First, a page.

IRELAND West Airport and Knock Shrine have announced details of their first Diocesan pilgrimage flight from New York to the west of Ireland.
In what the airport hopes will become a regular service, the Aer Lingus flight will depart New York on Saturday August 8 and return on August 16 with pilgrims taking in a historic visit to the shrine and participation in the national public novena in honour of Our Lady of Knock.
Ireland West Airport Knock chairman Joe Kennedy said today the move will mark the return of transatlantic flights to the West of Ireland after an absence of eight years.
"We hope this is an important stepping stone in securing regular transatlantic services for the region into the future and we look forward to welcoming our US visitors to the West of Ireland in 2015," he said.
The airport caters for about 700,000 passengers annually and it is worth about €130m to the local economy with plans to expand that over time.
The arriving pilgrims will also participate in the annual nine day novena which attracts thousands to Knock every August.
The Aer Lingus flight will bring members from the Archdiocese of New York to Knock including the Archbishop Timothy Michael Cardinal Dolan.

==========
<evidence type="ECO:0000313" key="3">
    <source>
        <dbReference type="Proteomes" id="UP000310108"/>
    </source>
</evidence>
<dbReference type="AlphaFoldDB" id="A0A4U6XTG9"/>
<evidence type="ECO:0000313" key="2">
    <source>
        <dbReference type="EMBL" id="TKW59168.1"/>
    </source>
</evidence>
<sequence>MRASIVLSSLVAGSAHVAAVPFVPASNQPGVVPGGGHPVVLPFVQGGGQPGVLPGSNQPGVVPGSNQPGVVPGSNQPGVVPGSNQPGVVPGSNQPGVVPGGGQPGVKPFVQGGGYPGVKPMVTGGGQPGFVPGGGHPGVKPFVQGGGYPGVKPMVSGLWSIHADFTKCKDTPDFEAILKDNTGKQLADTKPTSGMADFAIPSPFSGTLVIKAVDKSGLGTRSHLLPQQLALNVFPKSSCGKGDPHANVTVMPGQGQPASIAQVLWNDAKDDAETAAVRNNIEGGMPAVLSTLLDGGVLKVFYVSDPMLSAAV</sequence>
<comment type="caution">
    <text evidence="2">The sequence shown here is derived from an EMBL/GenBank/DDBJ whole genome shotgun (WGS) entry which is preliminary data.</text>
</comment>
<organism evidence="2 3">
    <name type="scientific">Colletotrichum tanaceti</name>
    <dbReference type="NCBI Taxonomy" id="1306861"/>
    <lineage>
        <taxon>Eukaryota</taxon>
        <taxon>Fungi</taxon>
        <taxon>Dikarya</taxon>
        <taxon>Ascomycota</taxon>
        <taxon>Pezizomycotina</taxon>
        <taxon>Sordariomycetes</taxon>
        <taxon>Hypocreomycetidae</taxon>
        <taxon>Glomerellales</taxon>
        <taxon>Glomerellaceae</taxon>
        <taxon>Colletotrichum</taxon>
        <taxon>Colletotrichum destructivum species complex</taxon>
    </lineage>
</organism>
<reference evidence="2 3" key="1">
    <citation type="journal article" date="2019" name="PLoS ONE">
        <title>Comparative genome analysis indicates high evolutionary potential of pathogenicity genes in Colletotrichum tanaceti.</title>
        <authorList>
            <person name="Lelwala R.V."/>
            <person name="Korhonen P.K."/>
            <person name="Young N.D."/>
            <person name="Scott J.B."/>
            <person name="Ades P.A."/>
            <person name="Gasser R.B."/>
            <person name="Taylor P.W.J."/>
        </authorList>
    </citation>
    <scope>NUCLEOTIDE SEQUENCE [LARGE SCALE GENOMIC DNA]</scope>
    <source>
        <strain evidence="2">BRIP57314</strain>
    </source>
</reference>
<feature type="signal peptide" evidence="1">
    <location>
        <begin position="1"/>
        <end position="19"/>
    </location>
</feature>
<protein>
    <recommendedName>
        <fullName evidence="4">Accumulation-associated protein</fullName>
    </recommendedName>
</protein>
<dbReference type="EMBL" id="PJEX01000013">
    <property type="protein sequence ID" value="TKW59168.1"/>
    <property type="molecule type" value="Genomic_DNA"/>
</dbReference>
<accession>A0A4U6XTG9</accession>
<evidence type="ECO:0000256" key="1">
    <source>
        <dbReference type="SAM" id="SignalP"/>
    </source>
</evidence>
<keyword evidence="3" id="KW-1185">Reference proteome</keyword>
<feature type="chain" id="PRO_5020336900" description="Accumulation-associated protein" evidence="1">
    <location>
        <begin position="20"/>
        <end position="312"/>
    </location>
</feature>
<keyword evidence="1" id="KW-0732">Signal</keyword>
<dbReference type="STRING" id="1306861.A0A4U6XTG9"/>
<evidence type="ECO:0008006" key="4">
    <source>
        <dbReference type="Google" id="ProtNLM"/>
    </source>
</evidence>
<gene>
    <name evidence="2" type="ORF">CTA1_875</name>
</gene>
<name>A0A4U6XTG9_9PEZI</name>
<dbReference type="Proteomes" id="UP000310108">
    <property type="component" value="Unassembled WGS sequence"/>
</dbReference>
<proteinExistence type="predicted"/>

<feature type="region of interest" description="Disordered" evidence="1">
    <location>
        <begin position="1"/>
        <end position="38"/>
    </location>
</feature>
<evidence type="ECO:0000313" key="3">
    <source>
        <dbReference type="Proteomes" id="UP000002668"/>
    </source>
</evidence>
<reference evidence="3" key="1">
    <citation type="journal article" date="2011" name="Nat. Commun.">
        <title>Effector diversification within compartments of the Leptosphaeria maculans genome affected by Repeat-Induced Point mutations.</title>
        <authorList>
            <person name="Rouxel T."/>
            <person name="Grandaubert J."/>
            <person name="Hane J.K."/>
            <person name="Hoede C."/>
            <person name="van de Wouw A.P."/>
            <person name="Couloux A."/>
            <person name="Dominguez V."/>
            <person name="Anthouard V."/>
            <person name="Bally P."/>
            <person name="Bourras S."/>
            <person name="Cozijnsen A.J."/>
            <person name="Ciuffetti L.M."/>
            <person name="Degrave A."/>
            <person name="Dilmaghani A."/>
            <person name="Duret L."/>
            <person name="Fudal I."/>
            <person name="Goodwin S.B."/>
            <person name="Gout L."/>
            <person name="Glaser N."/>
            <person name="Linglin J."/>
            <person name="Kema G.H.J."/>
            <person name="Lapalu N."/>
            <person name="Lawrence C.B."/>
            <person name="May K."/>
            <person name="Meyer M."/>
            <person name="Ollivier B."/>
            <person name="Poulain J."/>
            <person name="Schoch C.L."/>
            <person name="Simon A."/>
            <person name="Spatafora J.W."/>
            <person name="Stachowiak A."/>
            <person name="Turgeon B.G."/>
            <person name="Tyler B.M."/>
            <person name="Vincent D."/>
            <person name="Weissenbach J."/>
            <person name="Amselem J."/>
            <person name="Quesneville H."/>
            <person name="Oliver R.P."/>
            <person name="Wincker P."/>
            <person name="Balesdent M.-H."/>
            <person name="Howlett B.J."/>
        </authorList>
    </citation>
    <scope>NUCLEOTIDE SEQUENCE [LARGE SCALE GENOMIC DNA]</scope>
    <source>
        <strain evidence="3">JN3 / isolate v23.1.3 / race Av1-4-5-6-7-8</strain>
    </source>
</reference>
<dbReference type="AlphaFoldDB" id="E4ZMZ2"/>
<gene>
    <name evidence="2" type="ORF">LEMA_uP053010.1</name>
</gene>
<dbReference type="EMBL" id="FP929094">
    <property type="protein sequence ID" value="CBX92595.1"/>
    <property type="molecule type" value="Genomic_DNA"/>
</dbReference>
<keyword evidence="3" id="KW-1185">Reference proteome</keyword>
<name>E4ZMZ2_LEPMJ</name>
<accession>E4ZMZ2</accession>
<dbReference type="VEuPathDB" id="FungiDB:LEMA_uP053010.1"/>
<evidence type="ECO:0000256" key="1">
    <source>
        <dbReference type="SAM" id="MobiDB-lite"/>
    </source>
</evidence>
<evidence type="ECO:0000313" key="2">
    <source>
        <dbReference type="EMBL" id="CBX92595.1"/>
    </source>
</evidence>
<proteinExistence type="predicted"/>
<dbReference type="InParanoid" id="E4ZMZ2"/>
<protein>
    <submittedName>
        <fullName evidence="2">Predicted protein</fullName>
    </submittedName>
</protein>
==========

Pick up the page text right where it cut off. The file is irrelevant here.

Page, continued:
"It will be an honour for me to travel to the West of Ireland and open Ireland's national public novena....," said the Archbishop.
In 2007, Scottish low-cost carrier Flyglobespan operated twice-weekly services from Knock to JFK and Boston (the flights originated in Glasgow, stopping off at Knock enroute). But those services were halted after a season run and the airline collapsed in 2009.
IT'S hard to fathom now that someone would build an airport whose primary aim would be to lure pilgrims to a religious shrine. In fact, the notion of an international airport at Knock was understandably dismissed by most in the disaster zone that was Ireland's economy in the early '80s, as a completely hare-brained idea.